I find the reasons given by Israel to be purely for propaganda and insufficient to explain what drove the attacks. It’s an open secret in the region that Hezbollah has far more missiles In Lebanon right now that in 2006 and those that are stockpiled in Syria for Hezbollah’s use would not significantly change the situation. Hezbollah controls much of the cargo coming in and out of the airport in Beirut and most of its weapons shipments from Iran have been coming in via that route, particularly since the movement of equipment through Syria has become quite dangerous in the last few years as the conflict in Syria has raged. It is true that Syria stockpiles some rather advanced and accurate missiles for Hezbollah but Hezbollah already has inside Lebanon some of the Scud D missiles that were purportedly destroyed by the Israeli raid on Jamraya. Additionally, there is no evidence to suggest that Syria was thinking of moving those missiles into Hezbollah’s hands. Therefore, it is necessary to look at why the attacks occurred at this point in time.

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During Obama’s visit to Israel/Palestine, the President spent a very little time in Palestine, going to the Church of the Nativity in Bethlehem and meeting with Palestinian President Abbas in Ramallah.

Weather conditions did not allow President Obama to fly by helicopter to Bethlehem (the Khamsin winds were blowing) so he made his way on segregated roads through checkpoints cleared for him and got a glimpse of the Wall Israel has built in and around Bethlehem. President Obama met with Bethlehem Mayor Vera Baboun, an Orthodox Christian, who gave him a letter:

The letter, according to Baboun, is of special importance because it was from the birthplace of Jesus Christ.

"Bethlehem isn't living in peace despite the fact that the city was a source of peace to the whole world," the letter read, according to the mayor of Bethlehem.

She explained that the letter was enclosed with a gift to Obama from the Bethlehem city council -- a sculpture of the birth of Jesus on an olive branch.

Baboun told Ma'an that her letter tackled the issue of Israel's separation wall which surrounds Bethlehem, and Israeli restrictions on construction and development in the small city.

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Egypt’s President Morsi, flushed from international praise after brokering a ceasefire agreement between Israel and Hamas, granted himself and bodies dominated by the Muslim Brotherhood sweeping powers this week, excluding himself from any form of judicial review:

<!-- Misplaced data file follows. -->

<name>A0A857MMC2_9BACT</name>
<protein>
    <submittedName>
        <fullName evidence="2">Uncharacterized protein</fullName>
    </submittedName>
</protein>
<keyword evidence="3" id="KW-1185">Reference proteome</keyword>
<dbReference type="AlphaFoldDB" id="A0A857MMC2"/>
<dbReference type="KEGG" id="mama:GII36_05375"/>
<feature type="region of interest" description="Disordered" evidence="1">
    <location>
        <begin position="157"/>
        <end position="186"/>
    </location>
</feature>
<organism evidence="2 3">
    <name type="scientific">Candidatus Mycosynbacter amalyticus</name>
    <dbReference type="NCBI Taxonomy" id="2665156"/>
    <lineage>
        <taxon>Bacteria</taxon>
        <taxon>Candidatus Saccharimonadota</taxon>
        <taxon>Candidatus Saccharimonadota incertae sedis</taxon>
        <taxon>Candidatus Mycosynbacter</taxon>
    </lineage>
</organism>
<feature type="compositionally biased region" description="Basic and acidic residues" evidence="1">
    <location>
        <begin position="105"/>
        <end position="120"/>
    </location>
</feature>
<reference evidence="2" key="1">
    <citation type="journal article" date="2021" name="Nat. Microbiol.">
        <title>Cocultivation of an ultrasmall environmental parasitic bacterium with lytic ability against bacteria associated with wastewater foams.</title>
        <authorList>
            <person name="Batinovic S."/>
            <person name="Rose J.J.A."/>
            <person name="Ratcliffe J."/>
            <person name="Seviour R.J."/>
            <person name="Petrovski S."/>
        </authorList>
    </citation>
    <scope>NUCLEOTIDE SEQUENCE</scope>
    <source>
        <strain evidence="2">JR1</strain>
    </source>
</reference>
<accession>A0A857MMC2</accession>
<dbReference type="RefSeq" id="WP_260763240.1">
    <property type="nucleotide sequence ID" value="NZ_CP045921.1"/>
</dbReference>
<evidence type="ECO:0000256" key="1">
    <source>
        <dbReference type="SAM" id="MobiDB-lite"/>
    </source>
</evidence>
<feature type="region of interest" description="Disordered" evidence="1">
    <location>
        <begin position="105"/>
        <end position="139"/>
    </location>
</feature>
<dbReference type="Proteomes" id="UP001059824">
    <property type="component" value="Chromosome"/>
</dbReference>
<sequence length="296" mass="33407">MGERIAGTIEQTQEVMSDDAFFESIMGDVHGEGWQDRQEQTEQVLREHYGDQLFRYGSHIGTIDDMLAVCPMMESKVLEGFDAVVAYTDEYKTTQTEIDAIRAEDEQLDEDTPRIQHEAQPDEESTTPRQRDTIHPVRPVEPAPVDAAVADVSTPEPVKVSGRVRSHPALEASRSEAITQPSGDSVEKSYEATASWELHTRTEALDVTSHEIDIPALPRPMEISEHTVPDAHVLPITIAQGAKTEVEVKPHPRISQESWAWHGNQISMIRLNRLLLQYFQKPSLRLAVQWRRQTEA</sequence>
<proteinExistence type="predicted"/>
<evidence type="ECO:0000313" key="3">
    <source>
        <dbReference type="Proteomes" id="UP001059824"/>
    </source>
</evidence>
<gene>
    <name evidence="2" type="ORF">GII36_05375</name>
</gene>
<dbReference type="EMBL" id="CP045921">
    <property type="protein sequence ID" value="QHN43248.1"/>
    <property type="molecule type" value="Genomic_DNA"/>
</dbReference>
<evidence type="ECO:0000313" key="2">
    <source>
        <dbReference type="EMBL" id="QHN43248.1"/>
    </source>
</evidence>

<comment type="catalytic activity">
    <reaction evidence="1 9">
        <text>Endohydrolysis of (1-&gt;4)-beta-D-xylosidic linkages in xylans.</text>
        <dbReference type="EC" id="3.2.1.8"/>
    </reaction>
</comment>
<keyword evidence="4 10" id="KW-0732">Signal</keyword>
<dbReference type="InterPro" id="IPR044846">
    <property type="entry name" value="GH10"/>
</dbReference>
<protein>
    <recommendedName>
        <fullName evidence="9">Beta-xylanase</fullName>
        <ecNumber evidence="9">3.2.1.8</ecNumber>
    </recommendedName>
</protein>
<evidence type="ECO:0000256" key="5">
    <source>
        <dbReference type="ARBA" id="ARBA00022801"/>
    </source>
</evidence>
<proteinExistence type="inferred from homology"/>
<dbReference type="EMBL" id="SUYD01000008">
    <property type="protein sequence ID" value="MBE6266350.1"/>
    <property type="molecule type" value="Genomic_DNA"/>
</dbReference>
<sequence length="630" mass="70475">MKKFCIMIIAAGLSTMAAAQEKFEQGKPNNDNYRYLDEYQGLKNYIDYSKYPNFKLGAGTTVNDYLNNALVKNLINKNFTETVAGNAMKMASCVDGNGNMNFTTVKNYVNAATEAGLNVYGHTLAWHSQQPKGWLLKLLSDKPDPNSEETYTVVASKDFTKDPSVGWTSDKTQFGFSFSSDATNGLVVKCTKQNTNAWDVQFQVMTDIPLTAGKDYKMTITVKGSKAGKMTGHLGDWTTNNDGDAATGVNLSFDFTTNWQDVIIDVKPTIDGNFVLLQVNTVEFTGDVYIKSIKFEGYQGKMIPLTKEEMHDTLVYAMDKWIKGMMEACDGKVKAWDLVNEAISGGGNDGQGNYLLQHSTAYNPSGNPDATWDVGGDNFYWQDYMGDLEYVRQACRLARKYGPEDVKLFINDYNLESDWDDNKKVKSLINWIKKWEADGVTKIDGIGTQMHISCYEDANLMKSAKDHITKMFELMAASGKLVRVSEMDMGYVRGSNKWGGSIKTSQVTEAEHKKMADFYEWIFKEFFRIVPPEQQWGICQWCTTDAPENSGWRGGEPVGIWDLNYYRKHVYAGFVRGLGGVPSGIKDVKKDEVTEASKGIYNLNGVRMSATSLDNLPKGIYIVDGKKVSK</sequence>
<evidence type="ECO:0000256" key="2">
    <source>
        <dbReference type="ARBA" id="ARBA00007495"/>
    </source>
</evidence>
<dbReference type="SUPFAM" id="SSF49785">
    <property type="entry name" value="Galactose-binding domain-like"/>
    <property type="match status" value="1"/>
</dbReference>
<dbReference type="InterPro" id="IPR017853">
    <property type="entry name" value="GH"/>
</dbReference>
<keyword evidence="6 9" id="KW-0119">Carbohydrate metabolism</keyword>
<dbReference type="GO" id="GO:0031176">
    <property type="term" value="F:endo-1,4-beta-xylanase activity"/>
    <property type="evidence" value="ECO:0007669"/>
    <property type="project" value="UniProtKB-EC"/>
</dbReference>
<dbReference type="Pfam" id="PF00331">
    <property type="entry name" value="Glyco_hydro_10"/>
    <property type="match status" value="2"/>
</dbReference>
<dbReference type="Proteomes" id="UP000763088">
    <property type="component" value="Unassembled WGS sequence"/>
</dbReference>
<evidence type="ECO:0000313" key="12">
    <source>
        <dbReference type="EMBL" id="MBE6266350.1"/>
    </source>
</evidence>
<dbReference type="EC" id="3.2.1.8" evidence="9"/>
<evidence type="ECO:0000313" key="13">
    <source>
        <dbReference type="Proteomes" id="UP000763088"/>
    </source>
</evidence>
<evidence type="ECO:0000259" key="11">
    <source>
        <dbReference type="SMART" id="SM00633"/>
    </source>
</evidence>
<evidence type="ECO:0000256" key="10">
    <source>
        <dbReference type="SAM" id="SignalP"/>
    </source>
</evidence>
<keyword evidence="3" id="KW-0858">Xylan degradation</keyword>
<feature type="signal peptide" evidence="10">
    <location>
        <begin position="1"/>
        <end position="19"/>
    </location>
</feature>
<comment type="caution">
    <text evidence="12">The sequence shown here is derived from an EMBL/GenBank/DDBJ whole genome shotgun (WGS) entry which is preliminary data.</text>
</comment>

Morsi decreed immunity for the panel drafting a new constitution from any possible court decisions to dissolve it. He has also granted the same protection to the upper chamber of parliament. Both bodies are dominated by Morsi's Islamist allies.

Several courts are looking into cases demanding the dissolution of both bodies. Parliament's lower chamber, also dominated by Islamists, was dissolved in June by a court decision on the grounds that the rules governing its election were illegal.

Morsi also decreed that all the decisions he has made since taking office in June and until a new constitution is adopted are not subject to appeal in court or by any other authority, a move that places Morsi above oversight of any kind. He already has legislative powers after the lower chamber was dissolved days before he took office on
30 June.

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Below is a country-by-country round-up of events in the MENA region


Bahrain has continued to repress protests in the capital Manama. Bahraini protesters requested international activists to help them commemorate the first anniversary of protests on February 14. Witness Bahrain reports that two American protesters were deported and several arrested. Robert Naiman of Just Foreign Policy reported in an earlier Daily Kos diary that he was one of many people prevented from entering Bahrain.

In better news from Bahrain, two prominent protesters, former MP Mattar Ebrahim was acquitted by a Bahrain court on charges of unlawful assembly. Also released was blogger Zainab Alkhawaja, better known as angry arabiya after she was arrested for taking part in the protests earlier this month. These are better strategic moves on the part of the Bahraini government but the protests show little sign of going away.

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Thu Jul 14, 2011 at 07:00 AM PDT

Reading Palestine

by Fire bad tree pretty

As an advocate of Palestinian rights, I read a lot of books about Palestine. The problem is, I rarely finish reading them. (It's not just when the topic is Palestine but right now my focus in terms of advocacy is Palestine so I will describe my experience through that lens.) I can read articles on the internet or magazines but reading anything book-length will usually mean another book about Palestine on shelf that remains half read. There are about 8 books right now, the first one being 'Out of Place' by Edward Said, a memoir of a life lived in exile. The current book I can't finish reading is Saree Makdisi's 'Palestine Inside Out, An Everyday Occupation'.

Why can't I finish reading this book? Well, it's hard for me to get through the relentless stories of misery and suffering, which is basically the Palestinian experience for the last 63 years. In the first chapter, 'Outsides', we have the Wall expropriating Palestinians land in the OPT, farmers who can't reach their crops and their subsequent impoverishment, Israel refusal of permits to reach one's land/job/school, Ottoman laws used to expropriate Palesinian land, 40% of the land in the OPT is taken up by Israeli infrastructure including settlements, roads and military outposts and how all this is in violation of the Geneva Convention.